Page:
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The Internet of Things (IoT) will face pains to grow – this is the diagnosis of some experts. The so-called growing pains, often cited in pediatric clinics, are not restricted to the puerile and adolescent universes, but also affect the new IoT underlying technologies and environments.
It is true that IoT opens up a new field of opportunities, but it also imposes new challenges related to the huge volume of data it is generating. For Stefan Vucicevic, a tech writer for Jatheon Technologies, there are several questions to be answered and, clearly, there is no single answer for all cases. Even so, strategies can help IoT solution providers to face an increasingly complex regulatory scenario and lay the groundwork to ensure operational compliance.
Collection and disclosure of data extracted from various sources are seen as one of the most challenging compliance issues for IoT solutions. Imagine, for example, a fleet of trucks or a hospital, both with a wide variety of smart IoT devices. How many regulatory aspects would need to be managed?
Data handled by IoT devices and services needs to be stored for a certain period of time. They need to be available for e-discovery or litigation. In general, IoT works with highly confidential data, such as biometric and location data and, consequently, is subject to lawsuits and very high fines. Therefore, it is important to preserve data and guarantee privacy and authenticity.
For Vucicevic, a good practice is strategically addressing these issues from the very beginning of any IoT project. Such a strategy doesn´t have to be immutable, as the IoT landscape and its regulations are evolving, but it is expected to take into account how the IoT solution is created and handles the data and define basic guidelines to help maintain compliance, such as:
For example, in this last aspect – legal proceedings -, what to do when a justice order reaches the IoT solution provider or the user company, requesting specific sets of data? The legal areas will need to locate them – in general, they are stored on the cloud -, place a legal hold on accounts or records in order to guarantee the data in question cannot be modified and start preparing them for submitting to the court.
This can be very time consuming if there is no pre-established e-discovery method. A well-defined and frequently updated strategy will help to manage the data generated by IoT solutions and save the reputation of companies providing or using them.
Compliance issues are just one of the risk variables in IoT projects. Cybersecurity is another key issue for IoT developers and providers. What would happen if an IoT device leaks the data it collects? Or what if it suffered a cyber attack and this device works with human lives, such as those used to monitor vital signs? What would be the consequences for people and entire businesses?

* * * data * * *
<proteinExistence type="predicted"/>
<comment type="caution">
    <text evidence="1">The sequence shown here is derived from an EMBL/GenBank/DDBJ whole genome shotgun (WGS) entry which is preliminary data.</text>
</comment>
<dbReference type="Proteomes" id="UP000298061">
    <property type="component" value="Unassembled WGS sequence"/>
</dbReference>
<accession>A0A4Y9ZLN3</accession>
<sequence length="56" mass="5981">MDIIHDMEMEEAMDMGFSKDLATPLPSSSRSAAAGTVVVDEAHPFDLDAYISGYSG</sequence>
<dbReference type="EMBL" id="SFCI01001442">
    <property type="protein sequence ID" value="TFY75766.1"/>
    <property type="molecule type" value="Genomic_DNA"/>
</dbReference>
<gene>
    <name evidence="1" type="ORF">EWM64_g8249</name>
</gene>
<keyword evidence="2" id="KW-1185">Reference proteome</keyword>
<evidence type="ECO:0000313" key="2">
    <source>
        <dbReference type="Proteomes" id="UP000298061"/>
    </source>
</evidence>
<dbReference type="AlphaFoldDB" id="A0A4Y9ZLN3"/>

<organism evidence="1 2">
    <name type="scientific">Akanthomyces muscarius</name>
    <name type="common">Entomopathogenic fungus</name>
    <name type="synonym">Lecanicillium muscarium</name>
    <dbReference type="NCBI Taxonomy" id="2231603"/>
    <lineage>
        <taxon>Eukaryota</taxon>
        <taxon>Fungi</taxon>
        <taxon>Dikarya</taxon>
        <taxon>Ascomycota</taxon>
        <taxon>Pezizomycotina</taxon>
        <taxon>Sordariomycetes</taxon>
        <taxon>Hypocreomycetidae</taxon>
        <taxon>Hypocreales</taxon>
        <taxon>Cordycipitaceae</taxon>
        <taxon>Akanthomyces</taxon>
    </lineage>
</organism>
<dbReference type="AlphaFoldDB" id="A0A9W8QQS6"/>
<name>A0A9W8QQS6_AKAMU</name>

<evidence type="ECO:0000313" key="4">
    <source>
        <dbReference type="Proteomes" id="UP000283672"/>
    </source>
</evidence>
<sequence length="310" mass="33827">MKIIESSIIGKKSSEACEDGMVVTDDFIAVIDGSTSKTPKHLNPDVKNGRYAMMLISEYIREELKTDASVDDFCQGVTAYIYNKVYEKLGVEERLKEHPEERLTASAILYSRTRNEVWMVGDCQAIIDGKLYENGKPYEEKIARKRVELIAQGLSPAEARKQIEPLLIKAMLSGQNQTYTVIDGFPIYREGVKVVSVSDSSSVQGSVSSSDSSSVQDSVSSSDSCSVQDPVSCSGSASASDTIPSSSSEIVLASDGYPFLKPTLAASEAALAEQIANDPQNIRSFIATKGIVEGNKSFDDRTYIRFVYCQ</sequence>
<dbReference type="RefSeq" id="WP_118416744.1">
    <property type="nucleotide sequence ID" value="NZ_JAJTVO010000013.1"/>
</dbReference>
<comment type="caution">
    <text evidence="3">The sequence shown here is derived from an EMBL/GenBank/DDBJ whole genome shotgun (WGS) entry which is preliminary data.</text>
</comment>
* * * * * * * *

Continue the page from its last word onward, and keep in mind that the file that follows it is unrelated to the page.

To address these issues, the path pointed out by some experts is applying a risk analysis methodology to IoT projects. By using this method, you can properly assess each source of risk, without overestimating or underestimating it, and sharing the results among everyone involved in the IoT project. Each one will be able to make their own assessment, measure the potential impacts and recommend control measures. Experts at Wavestone and Sigfox suggest starting with ISO 27005 to learn more about risk analysis methodologies.
Also, they point out that IoT projects have specific features to be considered during the risk analysis. In general, IoT projects include a decentralized network of devices, spread over a large geographical area, and, by the IoT project’s nature, these devices are not expected to require local maintenance. Due to this profile, guaranteeing security becomes more difficult – if a single point in the IoT solution is vulnerable, the entire chain can be at risk. And the wider the physical coverage, the higher the risks. Also, updating hardware or firmware or installing patches on-site is virtually unviable, in case of flaws or vulnerabilities.
Most of the time, IoT projects include many technologies and different providers. This is another challenge – do the security measures followed by each one adequately address exposure to cyber risks? For example, many sensors work with 8-bit microcontroller technology and therefore cannot execute complex encryption algorithms, according to Wavestone and Sigfox experts.
They recommend that IoT providers have a specific security policy for their products and services, covering applicable regulations, acceptable risks, and tools used to ensure the implementation and efficiency of the established measures. Such procedures are expected to cover the entire life cycle of solutions, technologies used, and the ecosystem involved in the IoT project:
– Device Security: Think about all phases, from manufacturing to distribution, including recycling and disposal.
– Technology Stack Security: Consider every element, from hardware to the cloud, including embedded software, connectivity features, and applications. Perform frequent assessments – technologies may not have changed, but new threats and vulnerabilities may have emerged.
– Partner Ecosystem Security: Certify about the partner maturity in cybersecurity.
Finally, define an incident response plan, with definitions for notification of threats, vulnerabilities, or invasions and technical and communication measures to mitigate damage and recover quickly.